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Parfait


Parfait


Parfait ( par-FAY, UK also PAR-fay, French: [paʁfɛ] ; meaning "perfect") is either of two types of dessert. In France, where the dish originated, parfait is made by boiling cream, egg, sugar and syrup to create a custard-like or meringue-like puree which is then frozen. The American version consists of layers differentiated by the inclusion of such ingredients as granola, nuts, yogurt and liqueurs, topped off with fruits or whipped cream.

French parfait is usually served in thick, decorated slices on a plate. American parfait is typically served in tall glassware together with a long spoon known as a parfait spoon. The classical parfait glass is stemware, with a short stem and a tall slender bowl, often tapered towards the bottom, also used for serving milkshakes. In South Asia (particularly Bangladesh), parfaits are made in bowl containers, rather than tall glasses.

History

A recipe for "parfait au café", a coffee-flavoured ice cream dessert made using a "parfait-mould" (un moule à parfait), was included in Le livre de cuisine by Jules Gouffé, first published in 1867, and translated into English as The Royal Cookery Book by his brother Alphonse Gouffé in 1869.

International adaptations

France

In France, parfait refers to a frozen dessert made from a base of sugar syrup, egg, and cream. A parfait contains enough fat, sugar, alcohol, and to a lesser extent, air, to allow it to be made by stirring infrequently while freezing, making it possible to create in a home kitchen without specialist equipment. The fat, sugar, alcohol or air interferes with the formation of water crystals, which would otherwise give the ice cream an uncomfortable texture in the mouth. The formation of ice crystals is managed in the making of regular ice cream by agitating the ice cream constantly while it freezes or chemically by adding glycerol. Neither should be necessary when making a high-quality parfait.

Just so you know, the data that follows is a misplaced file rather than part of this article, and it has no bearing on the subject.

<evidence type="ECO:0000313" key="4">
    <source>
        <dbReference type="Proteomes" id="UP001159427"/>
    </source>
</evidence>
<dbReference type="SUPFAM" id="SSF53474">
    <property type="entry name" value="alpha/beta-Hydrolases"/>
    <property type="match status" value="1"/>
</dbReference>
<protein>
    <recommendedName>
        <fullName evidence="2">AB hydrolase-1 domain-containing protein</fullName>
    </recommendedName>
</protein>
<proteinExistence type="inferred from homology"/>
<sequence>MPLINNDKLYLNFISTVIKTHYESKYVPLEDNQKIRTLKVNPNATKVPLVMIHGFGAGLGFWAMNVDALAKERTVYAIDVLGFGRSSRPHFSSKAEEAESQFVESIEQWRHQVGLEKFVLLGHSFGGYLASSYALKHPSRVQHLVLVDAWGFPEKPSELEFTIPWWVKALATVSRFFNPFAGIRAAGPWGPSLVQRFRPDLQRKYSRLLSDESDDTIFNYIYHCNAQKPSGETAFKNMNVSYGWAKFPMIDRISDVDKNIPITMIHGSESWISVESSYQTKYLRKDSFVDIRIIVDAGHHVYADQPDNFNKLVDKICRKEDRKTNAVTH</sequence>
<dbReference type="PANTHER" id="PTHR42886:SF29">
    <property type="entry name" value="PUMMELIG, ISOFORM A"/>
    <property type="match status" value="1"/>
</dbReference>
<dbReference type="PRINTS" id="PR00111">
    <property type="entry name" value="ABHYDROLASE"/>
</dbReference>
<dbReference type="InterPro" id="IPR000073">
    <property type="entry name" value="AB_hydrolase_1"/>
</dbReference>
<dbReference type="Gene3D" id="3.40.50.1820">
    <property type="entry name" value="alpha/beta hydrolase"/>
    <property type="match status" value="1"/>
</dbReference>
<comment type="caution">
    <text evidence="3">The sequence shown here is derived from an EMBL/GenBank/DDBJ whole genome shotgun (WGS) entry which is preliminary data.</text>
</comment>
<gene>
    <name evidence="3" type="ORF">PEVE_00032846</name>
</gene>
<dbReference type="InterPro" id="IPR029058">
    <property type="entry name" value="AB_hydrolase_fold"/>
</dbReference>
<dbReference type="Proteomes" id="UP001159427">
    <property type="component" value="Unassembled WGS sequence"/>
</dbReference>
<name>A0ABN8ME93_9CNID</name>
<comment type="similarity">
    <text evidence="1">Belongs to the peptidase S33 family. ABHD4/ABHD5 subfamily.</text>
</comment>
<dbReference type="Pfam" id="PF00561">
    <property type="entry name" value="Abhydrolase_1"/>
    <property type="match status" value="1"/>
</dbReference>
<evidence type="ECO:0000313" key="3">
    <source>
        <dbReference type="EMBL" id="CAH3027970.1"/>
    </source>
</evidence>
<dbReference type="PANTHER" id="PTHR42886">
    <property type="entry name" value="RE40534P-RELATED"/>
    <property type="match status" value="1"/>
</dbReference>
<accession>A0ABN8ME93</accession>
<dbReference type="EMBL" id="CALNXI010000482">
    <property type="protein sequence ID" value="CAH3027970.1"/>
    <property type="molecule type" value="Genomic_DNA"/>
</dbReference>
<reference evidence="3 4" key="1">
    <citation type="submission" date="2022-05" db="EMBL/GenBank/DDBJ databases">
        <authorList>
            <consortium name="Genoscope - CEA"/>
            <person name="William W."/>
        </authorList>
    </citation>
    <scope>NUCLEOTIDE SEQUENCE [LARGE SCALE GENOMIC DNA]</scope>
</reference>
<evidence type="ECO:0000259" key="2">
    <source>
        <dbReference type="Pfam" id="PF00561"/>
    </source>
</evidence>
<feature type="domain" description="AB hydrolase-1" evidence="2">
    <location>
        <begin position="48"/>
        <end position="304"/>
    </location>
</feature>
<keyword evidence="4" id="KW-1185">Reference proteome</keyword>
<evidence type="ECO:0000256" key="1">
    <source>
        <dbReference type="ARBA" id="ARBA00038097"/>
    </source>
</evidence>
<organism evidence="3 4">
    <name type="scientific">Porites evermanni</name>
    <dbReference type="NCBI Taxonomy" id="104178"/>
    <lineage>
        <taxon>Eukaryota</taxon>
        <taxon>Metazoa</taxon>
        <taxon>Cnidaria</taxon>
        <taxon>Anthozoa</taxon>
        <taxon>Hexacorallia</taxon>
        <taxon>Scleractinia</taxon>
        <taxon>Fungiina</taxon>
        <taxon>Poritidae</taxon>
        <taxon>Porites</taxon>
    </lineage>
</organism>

United Kingdom

In the United Kingdom, parfait can refer either to the French dessert or to a very smooth meat paste (or pâté), usually made from liver (chicken, duck or goose) and sometimes sweetened with liqueurs.

United States

In the United States, parfait refers to either the traditional French-style dessert or to a popular variant, the American parfait, made by layering parfait cream, ice cream, and sometimes fruit. It is usually served in a tall clear glass, but can also be served in a short and stubby glass. The clear glass allows the layers of the dessert to be seen. A topping is usually created with whipped cream, fresh or canned fruit, or liqueurs.

Recent trends in the United States have introduced parfaits without cream or liqueurs. These are made by simply layering yogurt with granola, nuts, and/or fresh fruits (such as peaches, strawberries, or blueberries). This version is sometimes called a yogurt parfait or fruit parfait.

See also

  • Pâté
  • Semifreddo
  • Sundae
  • List of custard desserts
  • List of French desserts

References

External links

  • Allrecipes.com: Parfait Recipes

Text submitted to CC-BY-SA license. Source: Parfait by Wikipedia (Historical)



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